Top Retail Tricks and Tactics
As we head deeper into the holiday shopping season, the fight for your money is getting fiercer. Retailers are battling for every buck. And many of them are using some old tricks and tactics to do it. (Note to self: Be kind. Retailers are television stations’ bread and butter.)
DailyFinance.com asked its readers to give the tricks of the retail trade they find most annoying. They came up with 15 of them, including the Bait-and-Switch (“I’m so sorry, we’re out of that cheaper advertised item, but we’ll gladly sell you this more expensive one”), and Up-selling at the Register (“You also need our credit card, the extended warranty, the apple pie with that fast-food order, and you probably want to add a donation to charity to top it off.”) All sound familiar? Here’s one of my all-time favorites from DailyFinance:
Readers say they frequently find that the price listed on the shelf — or even on the item itself — is lower than the price rung up at the register. Many think stores do this on purpose, hoping customers won’t notice or bother to complain. “I want it at the cost that was marked,” says one reader. “Get the manager.”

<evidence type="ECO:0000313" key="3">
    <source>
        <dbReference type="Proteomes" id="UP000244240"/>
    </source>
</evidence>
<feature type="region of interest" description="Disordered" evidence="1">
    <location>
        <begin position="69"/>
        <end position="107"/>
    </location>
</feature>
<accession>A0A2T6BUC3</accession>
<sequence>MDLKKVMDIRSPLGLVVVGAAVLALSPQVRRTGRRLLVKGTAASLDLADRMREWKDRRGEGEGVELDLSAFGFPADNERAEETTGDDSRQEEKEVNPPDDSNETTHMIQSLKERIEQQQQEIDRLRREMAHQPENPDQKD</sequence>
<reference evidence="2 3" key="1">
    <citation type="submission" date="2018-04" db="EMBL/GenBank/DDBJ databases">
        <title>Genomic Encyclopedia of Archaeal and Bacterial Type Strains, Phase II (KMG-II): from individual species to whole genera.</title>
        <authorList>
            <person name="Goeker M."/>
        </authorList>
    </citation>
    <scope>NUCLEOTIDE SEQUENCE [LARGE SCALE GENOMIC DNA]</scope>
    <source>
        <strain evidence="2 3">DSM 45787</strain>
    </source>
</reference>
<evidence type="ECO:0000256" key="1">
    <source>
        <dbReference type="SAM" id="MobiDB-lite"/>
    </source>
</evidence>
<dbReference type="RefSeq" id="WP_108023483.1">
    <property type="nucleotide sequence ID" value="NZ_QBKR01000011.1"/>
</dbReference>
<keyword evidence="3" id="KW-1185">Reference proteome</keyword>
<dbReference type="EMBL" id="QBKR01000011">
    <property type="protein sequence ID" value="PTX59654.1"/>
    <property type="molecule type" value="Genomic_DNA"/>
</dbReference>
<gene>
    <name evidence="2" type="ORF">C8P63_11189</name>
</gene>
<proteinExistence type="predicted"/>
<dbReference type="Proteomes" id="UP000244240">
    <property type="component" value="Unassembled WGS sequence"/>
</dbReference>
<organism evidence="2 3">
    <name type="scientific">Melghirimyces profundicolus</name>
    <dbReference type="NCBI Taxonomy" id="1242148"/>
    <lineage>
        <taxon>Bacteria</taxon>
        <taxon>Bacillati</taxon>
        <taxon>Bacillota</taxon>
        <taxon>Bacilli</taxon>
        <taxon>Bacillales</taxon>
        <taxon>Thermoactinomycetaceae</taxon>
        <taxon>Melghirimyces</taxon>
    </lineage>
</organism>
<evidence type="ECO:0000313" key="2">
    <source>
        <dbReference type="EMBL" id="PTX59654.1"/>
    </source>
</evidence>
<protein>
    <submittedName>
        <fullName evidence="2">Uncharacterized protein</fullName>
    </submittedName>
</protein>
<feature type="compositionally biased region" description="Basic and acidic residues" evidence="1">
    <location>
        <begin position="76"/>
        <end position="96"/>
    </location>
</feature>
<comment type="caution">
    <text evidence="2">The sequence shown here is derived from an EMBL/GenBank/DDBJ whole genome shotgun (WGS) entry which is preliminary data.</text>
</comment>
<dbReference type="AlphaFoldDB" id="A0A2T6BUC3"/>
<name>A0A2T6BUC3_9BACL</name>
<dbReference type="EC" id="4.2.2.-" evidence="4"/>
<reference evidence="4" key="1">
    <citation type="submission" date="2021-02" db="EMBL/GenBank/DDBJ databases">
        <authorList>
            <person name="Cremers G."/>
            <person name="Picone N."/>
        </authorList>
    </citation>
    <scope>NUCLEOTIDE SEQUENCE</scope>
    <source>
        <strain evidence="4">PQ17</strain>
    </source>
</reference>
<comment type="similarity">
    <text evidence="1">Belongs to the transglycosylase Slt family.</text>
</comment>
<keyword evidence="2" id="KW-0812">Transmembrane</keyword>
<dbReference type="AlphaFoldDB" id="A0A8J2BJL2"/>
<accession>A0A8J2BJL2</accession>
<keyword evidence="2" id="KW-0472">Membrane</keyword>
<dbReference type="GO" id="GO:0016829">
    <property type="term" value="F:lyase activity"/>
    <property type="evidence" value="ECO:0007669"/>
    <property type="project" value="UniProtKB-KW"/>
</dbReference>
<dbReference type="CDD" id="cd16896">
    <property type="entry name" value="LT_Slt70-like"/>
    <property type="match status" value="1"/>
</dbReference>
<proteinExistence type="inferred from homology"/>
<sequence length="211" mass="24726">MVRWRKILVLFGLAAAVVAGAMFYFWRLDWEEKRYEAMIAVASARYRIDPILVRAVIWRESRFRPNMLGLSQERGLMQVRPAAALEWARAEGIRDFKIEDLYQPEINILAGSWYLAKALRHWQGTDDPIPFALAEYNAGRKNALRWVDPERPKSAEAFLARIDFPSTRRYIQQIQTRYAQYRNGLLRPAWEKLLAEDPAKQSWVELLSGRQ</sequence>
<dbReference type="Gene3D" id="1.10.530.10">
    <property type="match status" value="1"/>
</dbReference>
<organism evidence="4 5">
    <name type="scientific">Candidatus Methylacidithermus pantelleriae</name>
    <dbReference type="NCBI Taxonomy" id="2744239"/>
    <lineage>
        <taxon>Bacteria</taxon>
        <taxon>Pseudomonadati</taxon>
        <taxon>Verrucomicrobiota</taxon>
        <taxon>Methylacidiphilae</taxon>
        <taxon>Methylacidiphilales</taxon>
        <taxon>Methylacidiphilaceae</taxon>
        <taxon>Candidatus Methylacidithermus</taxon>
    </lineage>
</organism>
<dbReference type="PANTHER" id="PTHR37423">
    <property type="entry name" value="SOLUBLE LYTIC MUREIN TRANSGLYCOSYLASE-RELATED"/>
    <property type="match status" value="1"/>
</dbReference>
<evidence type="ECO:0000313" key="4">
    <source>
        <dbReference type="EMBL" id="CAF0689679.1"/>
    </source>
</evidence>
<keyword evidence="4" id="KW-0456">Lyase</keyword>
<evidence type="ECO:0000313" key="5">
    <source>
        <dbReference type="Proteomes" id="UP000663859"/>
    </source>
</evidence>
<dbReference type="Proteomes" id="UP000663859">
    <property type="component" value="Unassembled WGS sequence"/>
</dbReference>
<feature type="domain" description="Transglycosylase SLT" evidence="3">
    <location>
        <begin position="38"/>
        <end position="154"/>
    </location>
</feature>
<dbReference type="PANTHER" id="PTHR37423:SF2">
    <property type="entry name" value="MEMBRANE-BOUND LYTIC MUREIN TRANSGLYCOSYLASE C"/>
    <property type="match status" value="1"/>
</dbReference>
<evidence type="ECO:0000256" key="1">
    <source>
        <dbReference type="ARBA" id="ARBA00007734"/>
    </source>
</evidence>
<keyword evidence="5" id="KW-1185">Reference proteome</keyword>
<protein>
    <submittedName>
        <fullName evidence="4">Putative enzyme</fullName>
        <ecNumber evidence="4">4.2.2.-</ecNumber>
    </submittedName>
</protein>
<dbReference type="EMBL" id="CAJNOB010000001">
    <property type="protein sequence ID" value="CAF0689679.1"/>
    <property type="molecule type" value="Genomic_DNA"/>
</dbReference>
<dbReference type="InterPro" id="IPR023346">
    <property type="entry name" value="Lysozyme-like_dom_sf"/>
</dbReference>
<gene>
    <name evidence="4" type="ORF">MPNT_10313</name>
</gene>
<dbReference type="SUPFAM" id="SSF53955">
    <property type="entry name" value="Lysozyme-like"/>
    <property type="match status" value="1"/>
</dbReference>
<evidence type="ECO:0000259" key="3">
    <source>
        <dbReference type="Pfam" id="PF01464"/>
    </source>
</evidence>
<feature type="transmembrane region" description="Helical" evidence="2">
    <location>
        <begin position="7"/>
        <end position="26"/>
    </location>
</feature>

The other day I was at one of those big chain grocery stores getting a big bag of dog food for our labs. It was three bucks off on the shelf, but at check-out it rang up at regular price. I told the clerk I thought it was cheaper. He said “How much?” “About three dollars,” I replied. “Okay.” And he took three dollars off my bill, just like that, without checking. I told him I should have said ten dollars. Three dollars is no big deal to a big chain because they probably make it up with the majority of customers who miss it and overpay.
Another annoying tactic used to bug me more when I had young kids:
Putting Items Coveted by Children Near the Checkout
It’s not only parents who hate this tactic. All shoppers have to hear small children cry and beg for items near the checkout that parents don’t want to waste money on. Frequently they give in, to stop the embarrassing wails. Complains one parent: “Even if you manage to avoid the toy section while shopping with your children, they still manage to see something that they will want and throw a fit over not getting before you manage to get them out of the store.”
That one used to cost me quite a few candy bars at check-out. That’s cheap compared to what my teenagers are hitting me up for now.
Click here for DailyFinance.com’s “Retailers’ 15 Most Annoying Habits”